11 Things You Didn’t Know About Julia Child
The iconic french chef had an interesting life outside the kitchen!
If you’ve seen the famed film Julie & Julia (if you haven’t please go stream it, you will not regret the $2.99 rental.) you may think you know everything there is about Julia Child. She moved to France! Her husband was in the government! She had a hard time making friends but went to culinary school! Butter!
While the motion picture does capture some facts about Child’s rise to culinary fame, there is so much more to know about this icon.
She had military aspirations
It’s well-known that Julia Child was tall. She dwarfed many of her guests on her popular TV show. Julia was a towering 6′ 2″. It was her height that stopped her from her ultimate goal of joining the military. She was turned away for being too tall.
She worked as a spy
Though Julia couldn’t join the military she did take part in World War II—as a spy! Julia started as an assistant in the Office of Strategic Services, a government office similar to the CIA, and was promoted up the ladder.
She was obsessed with roses
Child was famous for loving, really loving, butter. Her obsession was so well-known that she had this “butter yellow” rose variety named after her.
She was a Cali Girl
While she was known for her French flair and New York sensibility, Child was born in Pasadena, California.
She mastered the art of omelet making
The first dish Julia Child made on TV wasn’t for her cooking show, it was part of the book tour for her first book Mastering the Art of French Cooking. She made an omelet on a local Boston TV program.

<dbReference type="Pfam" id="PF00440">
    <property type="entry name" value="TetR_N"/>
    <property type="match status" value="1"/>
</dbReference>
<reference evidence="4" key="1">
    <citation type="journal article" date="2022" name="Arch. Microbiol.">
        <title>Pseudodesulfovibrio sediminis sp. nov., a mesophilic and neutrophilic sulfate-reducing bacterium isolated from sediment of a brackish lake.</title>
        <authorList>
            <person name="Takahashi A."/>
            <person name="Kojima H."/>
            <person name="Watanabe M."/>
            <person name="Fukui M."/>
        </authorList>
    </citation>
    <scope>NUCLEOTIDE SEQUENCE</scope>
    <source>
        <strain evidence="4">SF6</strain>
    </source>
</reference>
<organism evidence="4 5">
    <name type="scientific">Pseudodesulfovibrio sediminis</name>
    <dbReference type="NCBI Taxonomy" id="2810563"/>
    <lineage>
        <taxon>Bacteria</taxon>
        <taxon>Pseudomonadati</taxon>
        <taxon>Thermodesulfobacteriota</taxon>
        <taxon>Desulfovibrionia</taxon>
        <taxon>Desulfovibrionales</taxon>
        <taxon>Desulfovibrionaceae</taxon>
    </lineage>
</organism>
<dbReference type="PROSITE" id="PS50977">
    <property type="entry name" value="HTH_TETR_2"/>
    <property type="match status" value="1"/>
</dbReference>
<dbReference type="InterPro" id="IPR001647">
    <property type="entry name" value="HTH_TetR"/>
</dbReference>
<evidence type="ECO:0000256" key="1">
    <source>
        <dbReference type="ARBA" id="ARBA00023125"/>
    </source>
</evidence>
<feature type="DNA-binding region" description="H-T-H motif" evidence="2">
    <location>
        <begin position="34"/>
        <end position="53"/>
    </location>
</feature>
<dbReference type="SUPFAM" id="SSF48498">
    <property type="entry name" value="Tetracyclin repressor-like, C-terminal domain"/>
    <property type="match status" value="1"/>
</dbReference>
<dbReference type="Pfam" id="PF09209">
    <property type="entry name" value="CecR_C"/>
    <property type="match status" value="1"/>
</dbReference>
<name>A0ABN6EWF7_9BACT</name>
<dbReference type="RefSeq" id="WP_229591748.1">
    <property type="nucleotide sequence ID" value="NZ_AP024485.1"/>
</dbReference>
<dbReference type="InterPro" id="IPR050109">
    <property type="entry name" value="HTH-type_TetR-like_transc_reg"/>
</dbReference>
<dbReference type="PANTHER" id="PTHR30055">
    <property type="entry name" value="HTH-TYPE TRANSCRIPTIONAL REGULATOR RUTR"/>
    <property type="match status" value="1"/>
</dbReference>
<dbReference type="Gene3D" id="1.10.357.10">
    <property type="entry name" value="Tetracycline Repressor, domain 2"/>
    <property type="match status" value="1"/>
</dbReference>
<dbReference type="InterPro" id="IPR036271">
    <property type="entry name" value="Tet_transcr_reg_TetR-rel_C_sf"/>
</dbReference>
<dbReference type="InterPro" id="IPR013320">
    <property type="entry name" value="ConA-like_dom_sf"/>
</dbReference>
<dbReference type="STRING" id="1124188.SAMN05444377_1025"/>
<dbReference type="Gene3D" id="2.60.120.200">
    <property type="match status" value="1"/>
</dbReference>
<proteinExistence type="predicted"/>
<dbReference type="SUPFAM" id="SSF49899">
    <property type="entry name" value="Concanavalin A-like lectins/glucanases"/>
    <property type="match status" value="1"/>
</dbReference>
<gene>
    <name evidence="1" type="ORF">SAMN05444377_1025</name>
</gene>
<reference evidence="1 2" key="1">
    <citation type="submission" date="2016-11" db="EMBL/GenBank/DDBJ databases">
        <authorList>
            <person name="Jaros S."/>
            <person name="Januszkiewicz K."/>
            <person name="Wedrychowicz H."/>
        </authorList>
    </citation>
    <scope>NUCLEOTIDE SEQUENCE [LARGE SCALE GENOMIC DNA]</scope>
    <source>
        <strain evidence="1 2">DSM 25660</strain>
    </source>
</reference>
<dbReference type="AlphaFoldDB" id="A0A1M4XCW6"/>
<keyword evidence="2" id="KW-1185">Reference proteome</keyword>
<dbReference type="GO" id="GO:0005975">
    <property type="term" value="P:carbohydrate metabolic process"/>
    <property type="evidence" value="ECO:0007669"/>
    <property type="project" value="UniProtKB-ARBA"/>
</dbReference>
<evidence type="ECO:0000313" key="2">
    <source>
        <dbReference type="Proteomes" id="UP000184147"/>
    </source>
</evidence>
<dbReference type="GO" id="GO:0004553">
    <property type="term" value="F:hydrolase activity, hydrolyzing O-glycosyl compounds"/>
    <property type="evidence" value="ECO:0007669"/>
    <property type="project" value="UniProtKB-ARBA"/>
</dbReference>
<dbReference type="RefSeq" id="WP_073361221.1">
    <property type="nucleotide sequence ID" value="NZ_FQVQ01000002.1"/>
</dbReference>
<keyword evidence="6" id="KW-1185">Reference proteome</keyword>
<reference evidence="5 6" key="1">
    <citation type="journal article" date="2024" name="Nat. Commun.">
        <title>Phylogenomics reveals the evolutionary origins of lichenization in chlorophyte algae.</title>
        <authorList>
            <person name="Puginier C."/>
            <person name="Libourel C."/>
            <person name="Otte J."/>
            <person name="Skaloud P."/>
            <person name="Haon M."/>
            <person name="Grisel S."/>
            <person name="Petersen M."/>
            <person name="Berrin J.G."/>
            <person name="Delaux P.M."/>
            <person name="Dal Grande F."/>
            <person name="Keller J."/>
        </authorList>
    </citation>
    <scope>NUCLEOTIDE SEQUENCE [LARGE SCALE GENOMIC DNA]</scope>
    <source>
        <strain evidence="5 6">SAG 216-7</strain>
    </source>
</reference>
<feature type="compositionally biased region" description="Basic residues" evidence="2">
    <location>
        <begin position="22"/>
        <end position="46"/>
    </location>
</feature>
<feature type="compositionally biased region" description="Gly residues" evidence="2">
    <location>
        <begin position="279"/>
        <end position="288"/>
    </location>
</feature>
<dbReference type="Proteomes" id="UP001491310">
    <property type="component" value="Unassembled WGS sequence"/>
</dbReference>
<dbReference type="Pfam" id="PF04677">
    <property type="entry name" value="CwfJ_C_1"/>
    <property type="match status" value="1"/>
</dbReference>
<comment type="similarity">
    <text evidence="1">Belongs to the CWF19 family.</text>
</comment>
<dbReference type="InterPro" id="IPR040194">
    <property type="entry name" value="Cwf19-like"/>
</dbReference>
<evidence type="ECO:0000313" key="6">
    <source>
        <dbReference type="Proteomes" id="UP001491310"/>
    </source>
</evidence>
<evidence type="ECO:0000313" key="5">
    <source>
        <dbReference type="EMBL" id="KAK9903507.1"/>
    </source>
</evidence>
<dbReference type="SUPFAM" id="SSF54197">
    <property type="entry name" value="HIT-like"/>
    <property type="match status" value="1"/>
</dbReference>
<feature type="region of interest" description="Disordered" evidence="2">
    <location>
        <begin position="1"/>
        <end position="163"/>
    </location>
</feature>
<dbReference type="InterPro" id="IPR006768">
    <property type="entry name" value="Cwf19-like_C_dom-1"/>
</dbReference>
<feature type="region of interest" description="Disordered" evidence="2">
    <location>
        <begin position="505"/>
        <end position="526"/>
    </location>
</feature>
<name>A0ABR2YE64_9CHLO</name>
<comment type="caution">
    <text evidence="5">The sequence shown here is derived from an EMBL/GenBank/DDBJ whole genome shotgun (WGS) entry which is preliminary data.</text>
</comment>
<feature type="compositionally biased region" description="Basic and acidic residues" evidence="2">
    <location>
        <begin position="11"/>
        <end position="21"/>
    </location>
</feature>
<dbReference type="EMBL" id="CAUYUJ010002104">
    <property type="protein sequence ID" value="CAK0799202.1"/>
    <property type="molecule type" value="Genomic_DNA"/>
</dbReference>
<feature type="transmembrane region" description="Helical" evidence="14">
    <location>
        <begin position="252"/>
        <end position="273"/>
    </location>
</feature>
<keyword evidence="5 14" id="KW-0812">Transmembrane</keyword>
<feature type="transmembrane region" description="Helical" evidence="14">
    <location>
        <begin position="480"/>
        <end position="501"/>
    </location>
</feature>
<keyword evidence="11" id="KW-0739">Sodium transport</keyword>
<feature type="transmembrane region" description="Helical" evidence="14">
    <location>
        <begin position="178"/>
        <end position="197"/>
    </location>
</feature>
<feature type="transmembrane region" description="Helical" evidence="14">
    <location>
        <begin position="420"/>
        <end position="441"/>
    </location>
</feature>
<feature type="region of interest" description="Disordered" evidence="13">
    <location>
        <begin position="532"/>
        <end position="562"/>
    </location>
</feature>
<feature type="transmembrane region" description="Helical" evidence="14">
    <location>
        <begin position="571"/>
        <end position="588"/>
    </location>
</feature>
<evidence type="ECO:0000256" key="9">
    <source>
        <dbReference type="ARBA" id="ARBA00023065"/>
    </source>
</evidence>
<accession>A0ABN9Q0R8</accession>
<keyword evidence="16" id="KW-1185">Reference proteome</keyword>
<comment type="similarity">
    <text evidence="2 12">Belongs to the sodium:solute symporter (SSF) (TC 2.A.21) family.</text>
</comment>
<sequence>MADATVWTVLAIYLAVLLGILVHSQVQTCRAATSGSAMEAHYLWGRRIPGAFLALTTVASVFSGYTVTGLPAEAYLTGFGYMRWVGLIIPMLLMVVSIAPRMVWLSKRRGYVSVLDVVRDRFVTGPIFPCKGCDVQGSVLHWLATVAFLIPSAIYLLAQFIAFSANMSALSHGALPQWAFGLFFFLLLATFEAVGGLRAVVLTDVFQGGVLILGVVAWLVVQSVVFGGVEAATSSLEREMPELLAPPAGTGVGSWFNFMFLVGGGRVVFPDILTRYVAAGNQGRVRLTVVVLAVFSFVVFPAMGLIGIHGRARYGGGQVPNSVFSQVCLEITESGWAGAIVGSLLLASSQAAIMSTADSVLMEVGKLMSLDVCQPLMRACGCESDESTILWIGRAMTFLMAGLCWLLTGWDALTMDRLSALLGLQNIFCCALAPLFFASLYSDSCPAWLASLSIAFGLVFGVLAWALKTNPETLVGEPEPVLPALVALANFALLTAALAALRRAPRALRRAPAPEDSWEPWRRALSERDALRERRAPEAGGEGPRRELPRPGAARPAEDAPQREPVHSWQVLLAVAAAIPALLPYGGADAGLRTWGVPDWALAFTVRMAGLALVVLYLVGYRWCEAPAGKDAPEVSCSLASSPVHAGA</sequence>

She was a basketball star
As a very tall young woman, you can assume many people asked Child, “You’re so tall—do you play basketball?”, and the answer during her college years was, “Yes!” She played on her team at Smith College in Massachusetts.
She was a cancer survivor
Child found a lump in her breast in 1968 at the age of 55. In true Julia style, she told People, “I did not want to be whiny,” when describing her experience with cancer. After a potentially life-saving surgery, Child had a relatively private recovery and didn’t mention cancer much in public conversations.
She accomplished many firsts
Julia was the only woman in her first class at Cordon Bleu in 1949. She went on to be the first woman in the culinary world to do many things, including being the first woman inducted into the Culinary Institute of America’s Hall of Fame in 1993.
Julia wasn’t a fan of Julie
Child never met blogger Julie Powell, featured in Julie & Julia. She did, however, comment on the blog just to say she did not endorse it and that Powell didn’t appear to be a serious chef.
Her kitchen is in a museum
Child donated her kitchen and kitchen tools to the Smithsonian. You can view the exhibit, Bon Appetit! Julia Child’s Kitchen at the Smithsonian, at the National Museum of American History.
She loved French onion soup ’til the end
Child’s last meal was homemade French onion soup at the age of 91. She loved classic French dishes, and butter, her entire life.
Julia knew the ins and outs of French Onion Soup, and we have some recommendations for your soup making too.